Say “No!” to Evo! Locked out dispatch workers ask car sharers for support

By Samantha Ponting

Locked out emergency roadside assistance workers for the British Columbia Automobile Association (BCAA) are calling on BCAA members to refrain from using Evo, a new car-sharing program operated by the BCAA, until workers reach a fair settlement with the company.

August 5 - BCAA dispatch workers and their supporters gather at the Willingdon overpass above Highway 1 during a rally marking two months of being locked out.
August 5 – BCAA dispatch workers and their supporters gather at the Willingdon overpass above Highway 1 during a rally marking two months of being locked out.

70 dispatch and administrative personnel of the BCAA, members of the Canadian Office of Professional Employees Union (COPE) Local 378, have been locked out since June 5, one week after the union issued a strike notice to the employer.

COPE members are upset that they are working 40 hours per week while the rest of the company is working 35 hours for the same pay.

“It’s about parity in the workplace and being fair to everybody. It’s wrong,” says Darshan Andrews, a locked out dispatcher. “We’re working 20 hours a month more.”

While dispatch workers work 40 hours a week, non-unionized office administrators, management, and now workers at the newly formed Evo car sharing department are all working 35 hours per week.

“We’ve been asking for this for over a year,” says Andrews. “Either let us work the 35 hours or pay us accordingly.”

Dispatch workers have been without a contract since September, 2014. Following two successful strike votes, workers began job action. “We asked people to come in and wear hats or flip flops or tank tops, things we weren’t normally allowed to wear at work,” says Andrews.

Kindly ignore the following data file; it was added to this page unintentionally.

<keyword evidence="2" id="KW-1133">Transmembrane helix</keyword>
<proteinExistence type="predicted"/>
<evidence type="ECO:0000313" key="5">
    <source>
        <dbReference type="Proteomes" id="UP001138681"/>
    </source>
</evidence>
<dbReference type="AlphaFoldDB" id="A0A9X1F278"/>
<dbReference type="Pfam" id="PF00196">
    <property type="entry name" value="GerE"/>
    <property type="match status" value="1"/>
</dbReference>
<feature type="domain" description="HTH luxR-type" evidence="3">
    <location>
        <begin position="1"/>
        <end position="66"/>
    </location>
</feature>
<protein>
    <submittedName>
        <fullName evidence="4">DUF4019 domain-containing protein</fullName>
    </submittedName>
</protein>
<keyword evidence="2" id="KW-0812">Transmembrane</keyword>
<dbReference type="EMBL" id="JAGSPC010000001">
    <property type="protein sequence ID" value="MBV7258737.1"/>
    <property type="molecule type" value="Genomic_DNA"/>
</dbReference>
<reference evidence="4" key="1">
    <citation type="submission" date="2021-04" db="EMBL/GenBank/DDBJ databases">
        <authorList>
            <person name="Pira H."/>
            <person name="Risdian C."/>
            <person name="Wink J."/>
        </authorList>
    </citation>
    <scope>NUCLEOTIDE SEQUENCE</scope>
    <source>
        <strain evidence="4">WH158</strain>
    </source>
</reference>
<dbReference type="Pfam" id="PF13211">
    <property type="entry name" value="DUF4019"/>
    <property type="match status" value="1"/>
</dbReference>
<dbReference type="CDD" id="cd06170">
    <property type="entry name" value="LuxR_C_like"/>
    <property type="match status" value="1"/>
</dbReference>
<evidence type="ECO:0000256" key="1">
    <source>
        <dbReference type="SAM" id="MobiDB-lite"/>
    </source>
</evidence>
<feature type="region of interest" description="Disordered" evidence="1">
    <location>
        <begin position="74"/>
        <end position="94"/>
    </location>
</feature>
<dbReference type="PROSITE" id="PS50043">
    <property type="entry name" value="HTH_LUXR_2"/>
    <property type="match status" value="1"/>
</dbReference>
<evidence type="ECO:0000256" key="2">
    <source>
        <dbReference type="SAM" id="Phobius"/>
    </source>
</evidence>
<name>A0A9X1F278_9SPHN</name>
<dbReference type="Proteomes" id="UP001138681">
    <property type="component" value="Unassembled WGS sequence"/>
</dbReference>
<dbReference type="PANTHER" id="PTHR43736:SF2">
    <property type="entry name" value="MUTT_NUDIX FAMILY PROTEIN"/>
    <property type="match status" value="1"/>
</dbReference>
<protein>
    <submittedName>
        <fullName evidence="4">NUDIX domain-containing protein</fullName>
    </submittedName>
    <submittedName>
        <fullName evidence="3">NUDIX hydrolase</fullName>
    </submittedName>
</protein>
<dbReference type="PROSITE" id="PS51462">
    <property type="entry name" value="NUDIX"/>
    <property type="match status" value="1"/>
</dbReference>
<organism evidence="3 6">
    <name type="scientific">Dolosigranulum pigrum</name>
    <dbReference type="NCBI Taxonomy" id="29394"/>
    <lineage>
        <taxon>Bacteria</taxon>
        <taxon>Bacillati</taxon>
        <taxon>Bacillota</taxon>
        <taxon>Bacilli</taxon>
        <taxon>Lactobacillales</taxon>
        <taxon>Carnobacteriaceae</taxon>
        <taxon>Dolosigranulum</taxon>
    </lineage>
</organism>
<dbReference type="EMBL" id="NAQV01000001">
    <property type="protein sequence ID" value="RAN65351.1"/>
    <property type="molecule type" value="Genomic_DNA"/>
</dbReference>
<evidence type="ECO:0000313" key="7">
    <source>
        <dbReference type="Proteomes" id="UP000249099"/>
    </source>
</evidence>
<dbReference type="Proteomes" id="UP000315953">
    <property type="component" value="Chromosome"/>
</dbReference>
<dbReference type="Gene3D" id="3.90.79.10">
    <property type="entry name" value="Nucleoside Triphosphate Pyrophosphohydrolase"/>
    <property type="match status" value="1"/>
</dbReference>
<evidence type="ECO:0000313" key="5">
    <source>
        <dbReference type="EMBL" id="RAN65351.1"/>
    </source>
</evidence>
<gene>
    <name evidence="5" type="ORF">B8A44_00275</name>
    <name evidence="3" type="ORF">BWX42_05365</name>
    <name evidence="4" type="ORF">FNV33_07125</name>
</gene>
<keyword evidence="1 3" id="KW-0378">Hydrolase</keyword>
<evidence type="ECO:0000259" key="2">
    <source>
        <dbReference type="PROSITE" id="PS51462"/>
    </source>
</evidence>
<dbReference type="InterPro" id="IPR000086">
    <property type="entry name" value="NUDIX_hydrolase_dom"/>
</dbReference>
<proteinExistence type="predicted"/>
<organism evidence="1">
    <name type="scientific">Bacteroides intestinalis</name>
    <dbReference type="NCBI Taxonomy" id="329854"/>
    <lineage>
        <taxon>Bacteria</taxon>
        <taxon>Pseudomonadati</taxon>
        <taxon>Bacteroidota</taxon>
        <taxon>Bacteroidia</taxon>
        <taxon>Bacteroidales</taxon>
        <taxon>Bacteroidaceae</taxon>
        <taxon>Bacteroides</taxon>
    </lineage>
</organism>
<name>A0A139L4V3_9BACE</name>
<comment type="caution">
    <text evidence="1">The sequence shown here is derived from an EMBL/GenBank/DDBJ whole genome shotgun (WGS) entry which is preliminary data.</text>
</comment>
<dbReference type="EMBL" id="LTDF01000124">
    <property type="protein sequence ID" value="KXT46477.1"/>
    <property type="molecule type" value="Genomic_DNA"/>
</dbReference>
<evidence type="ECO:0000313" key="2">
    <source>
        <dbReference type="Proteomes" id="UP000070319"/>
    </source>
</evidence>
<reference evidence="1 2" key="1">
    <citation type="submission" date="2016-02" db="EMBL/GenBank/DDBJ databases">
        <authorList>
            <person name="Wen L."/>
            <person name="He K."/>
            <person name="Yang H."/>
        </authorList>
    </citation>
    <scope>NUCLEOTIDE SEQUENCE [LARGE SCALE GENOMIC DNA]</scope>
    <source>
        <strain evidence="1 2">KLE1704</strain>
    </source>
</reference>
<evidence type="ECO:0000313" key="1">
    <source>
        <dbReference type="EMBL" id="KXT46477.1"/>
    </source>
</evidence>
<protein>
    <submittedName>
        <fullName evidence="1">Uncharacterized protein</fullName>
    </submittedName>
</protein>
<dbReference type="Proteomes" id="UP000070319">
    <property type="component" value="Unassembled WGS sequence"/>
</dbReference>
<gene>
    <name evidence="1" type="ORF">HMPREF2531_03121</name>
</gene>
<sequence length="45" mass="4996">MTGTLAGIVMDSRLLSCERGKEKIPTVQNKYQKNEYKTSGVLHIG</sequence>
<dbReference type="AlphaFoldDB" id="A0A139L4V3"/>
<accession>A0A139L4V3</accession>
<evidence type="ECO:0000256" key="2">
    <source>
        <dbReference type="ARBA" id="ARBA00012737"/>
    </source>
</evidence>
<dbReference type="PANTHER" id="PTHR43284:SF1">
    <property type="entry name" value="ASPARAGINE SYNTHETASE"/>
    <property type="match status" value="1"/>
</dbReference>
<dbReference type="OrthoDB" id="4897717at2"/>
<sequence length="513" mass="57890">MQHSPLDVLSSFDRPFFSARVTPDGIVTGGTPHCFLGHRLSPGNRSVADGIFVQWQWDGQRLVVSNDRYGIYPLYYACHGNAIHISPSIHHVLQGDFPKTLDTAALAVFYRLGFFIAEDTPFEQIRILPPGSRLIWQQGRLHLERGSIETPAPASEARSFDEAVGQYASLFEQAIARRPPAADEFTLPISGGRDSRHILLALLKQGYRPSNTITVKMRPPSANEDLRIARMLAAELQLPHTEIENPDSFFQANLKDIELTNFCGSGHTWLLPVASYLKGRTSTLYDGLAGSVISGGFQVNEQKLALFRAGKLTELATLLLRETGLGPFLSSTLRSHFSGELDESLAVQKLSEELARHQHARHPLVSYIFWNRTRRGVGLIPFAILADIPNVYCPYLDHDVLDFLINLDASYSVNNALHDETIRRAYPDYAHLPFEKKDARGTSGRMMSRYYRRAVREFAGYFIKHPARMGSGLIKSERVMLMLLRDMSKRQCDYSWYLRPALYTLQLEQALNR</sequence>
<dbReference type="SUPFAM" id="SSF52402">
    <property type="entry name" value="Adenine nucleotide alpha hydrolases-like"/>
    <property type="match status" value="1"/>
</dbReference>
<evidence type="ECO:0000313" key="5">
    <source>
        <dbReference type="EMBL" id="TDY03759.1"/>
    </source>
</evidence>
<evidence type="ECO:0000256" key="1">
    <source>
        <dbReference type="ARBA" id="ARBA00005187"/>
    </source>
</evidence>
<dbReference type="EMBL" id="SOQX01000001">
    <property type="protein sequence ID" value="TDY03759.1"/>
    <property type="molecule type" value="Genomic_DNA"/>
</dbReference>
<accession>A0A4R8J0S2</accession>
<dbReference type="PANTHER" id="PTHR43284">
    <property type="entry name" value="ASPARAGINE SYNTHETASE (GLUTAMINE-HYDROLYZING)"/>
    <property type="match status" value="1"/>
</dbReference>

“We all started to wear union pins.”

Management responded with a lockout notice.

Andrews says management interrupted customer service to remove the employees from the workplace. “At four o’clock on Monday, they came through the call centre. One by one, they took us off the phones, some of us with headsets talking to members needing our help.”

The union has expressed concerns over the effect the lockout could have on customer safety and wait times.

“We are absolutely flabbergasted that we are even at this point,” she says.

The BCAA is a member-based organization that offers roadside assistance and insurance products in BC and the Yukon. It has 1,000 employees, 800,000 members, and generates more than $400 million in annual revenue. BCAA logo

In March, the BCAA lauched Evo, joining such companies as Modo, Zipcar, and Car2Go in the Vancouver car-share business.

COPE Local 387 is asking Vancouverites to select another car sharing company for their mobility needs.

Andrews says BCAA members “are the ones that have the ability to put pressure on the company to get back to the table and give us a fair deal.”

She says, “BCAA members are what holds the company together. Without them, they’re not a company. It’s mostly BCAA members that are using Evo.”

The locked out workers have been visiting Stanley Park and have had some positive conversations with the Vancouver community.

Andrews says, “When they hear what it is we’re fighting for, they say, ‘that’s just stupid, that’s just fairness, why don’t they give it to you?’”

The dispatch workers have also seen a lot of support on the picket line. According to Andrews, members “love love love” to have visitors at the line, located at 5590 Goring Street, Burnaby, which operates 24 hours a day, seven days a week.

“There’s been so much support. We really thrive off of that,” she says.

COPE Local 378 is asking BCAA members to call the BCAA at 604-268-5000 (Lower Mainland) or 1-800-811-5900 (toll-free) and tell the association to negotiate a fair deal with their roadside assistance dispatchers.

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